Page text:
David Bourget (Western Ontario)
David Chalmers (ANU, NYU)
Rafael De Clercq
Ezio Di Nucci
Jonathan Jenkins Ichikawa
Jack Alan Reynolds
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International Journal of Feminist Approaches to Bioethics 1 (1):126 - 144 (2008)
Infertility can be an agonizing experience, especially for women. And, much of the agony has to do with luck: with how unlucky one is in being infertile, and in how much luck is involved in determining whether one can weather the storm of infertility and perhaps have a child in the end. We argue that bad luck associated with being infertile is often bad moral luck for women. The infertile woman often blames herself or is blamed by others for what is happening to her, even when she cannot control or prevent what is happening to her. She has simply had bad luck. We focus on the self-blame of infertile women and show how it stems from pro-natalism that targets women. We also argue that overall for women, regret is a better moral response to infertility than self-blame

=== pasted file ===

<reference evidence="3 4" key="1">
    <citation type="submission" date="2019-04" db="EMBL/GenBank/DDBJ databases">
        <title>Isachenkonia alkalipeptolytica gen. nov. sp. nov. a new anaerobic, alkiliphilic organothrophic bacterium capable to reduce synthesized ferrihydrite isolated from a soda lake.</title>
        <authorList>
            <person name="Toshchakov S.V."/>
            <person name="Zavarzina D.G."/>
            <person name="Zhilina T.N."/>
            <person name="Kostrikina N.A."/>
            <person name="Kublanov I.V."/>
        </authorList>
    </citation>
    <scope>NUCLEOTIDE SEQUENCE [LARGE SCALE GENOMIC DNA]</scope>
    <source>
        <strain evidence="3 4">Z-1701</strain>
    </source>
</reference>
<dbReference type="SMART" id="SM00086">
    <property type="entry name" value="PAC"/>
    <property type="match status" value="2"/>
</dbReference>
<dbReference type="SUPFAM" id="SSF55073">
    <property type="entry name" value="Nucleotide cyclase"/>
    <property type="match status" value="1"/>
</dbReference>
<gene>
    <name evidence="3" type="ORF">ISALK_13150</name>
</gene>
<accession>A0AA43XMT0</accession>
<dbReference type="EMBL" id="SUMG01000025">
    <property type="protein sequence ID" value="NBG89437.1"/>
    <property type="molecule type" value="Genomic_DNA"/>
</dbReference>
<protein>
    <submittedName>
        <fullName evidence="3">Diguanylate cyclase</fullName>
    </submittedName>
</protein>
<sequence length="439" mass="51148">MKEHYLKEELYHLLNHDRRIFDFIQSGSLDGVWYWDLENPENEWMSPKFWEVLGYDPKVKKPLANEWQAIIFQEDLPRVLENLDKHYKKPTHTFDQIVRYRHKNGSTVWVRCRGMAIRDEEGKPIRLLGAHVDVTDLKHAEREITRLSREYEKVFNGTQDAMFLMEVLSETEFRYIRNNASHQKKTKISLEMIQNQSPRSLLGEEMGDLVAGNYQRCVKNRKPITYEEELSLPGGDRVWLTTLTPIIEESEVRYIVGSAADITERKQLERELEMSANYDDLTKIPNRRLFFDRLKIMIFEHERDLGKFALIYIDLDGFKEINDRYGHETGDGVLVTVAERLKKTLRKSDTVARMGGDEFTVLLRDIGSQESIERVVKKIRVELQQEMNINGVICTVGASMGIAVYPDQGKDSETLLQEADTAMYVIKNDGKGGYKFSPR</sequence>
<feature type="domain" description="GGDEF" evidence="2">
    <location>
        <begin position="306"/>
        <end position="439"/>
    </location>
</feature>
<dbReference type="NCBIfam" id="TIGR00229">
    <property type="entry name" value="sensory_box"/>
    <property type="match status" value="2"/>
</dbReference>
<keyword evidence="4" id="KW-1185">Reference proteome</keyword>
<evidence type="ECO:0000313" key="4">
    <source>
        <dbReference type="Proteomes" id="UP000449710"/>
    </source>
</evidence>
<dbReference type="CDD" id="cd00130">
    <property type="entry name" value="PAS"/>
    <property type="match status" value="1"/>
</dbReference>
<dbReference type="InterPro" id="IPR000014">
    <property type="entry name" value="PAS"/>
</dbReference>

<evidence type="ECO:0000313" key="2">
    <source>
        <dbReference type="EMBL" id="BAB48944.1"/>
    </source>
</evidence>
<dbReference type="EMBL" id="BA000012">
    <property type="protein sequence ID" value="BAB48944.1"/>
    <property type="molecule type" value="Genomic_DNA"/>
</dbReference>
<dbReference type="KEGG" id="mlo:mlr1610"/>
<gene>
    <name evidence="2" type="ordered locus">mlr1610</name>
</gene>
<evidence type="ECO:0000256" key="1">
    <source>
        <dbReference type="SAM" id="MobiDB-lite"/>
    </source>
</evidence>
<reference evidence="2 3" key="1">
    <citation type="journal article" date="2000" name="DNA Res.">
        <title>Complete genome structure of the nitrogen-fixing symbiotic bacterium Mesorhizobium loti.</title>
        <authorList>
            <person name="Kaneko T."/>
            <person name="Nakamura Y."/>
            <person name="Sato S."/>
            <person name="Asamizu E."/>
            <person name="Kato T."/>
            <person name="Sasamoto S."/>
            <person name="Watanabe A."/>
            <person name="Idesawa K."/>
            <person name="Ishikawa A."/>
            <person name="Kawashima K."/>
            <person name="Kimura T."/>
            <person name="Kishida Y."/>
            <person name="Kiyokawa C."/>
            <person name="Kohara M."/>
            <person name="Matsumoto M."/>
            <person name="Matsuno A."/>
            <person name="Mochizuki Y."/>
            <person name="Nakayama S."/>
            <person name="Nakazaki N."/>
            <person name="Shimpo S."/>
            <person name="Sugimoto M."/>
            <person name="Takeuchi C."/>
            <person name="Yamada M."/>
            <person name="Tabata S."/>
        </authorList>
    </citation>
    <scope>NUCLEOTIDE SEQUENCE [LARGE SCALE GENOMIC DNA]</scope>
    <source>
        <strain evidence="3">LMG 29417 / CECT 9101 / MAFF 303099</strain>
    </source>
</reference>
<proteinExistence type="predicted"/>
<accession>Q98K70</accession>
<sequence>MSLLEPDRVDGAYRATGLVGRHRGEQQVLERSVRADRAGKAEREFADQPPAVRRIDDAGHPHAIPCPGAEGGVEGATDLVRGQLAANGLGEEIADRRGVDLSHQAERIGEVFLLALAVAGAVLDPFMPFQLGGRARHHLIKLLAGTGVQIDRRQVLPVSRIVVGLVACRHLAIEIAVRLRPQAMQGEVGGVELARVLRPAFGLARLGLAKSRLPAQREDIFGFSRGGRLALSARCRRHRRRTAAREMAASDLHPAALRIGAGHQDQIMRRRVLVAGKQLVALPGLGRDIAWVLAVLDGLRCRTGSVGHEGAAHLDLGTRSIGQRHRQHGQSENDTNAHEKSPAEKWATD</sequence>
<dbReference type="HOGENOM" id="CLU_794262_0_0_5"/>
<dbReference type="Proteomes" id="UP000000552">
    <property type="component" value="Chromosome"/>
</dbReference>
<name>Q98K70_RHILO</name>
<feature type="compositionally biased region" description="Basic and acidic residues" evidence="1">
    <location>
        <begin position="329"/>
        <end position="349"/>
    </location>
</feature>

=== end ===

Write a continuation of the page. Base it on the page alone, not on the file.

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References found in this work BETA
Aristotle (2012). Nicomachean Ethics. Courier Dover Publications.
B. A. O. Williams & T. Nagel (1976). Moral Luck. Aristotelian Society Supplementary Volume 50 (226):115 - 151.
Lisa Tessman (2005). Burdened Virtues: Virtue Ethics for Liberatory Struggles. Oxford University Press.
Citations of this work BETA
Omi Leissner (2012). Birthing a Mother: The Surrogate Body and the Pregnant selfElly Teman. International Journal of Feminist Approaches to Bioethics 5 (1):133-159.
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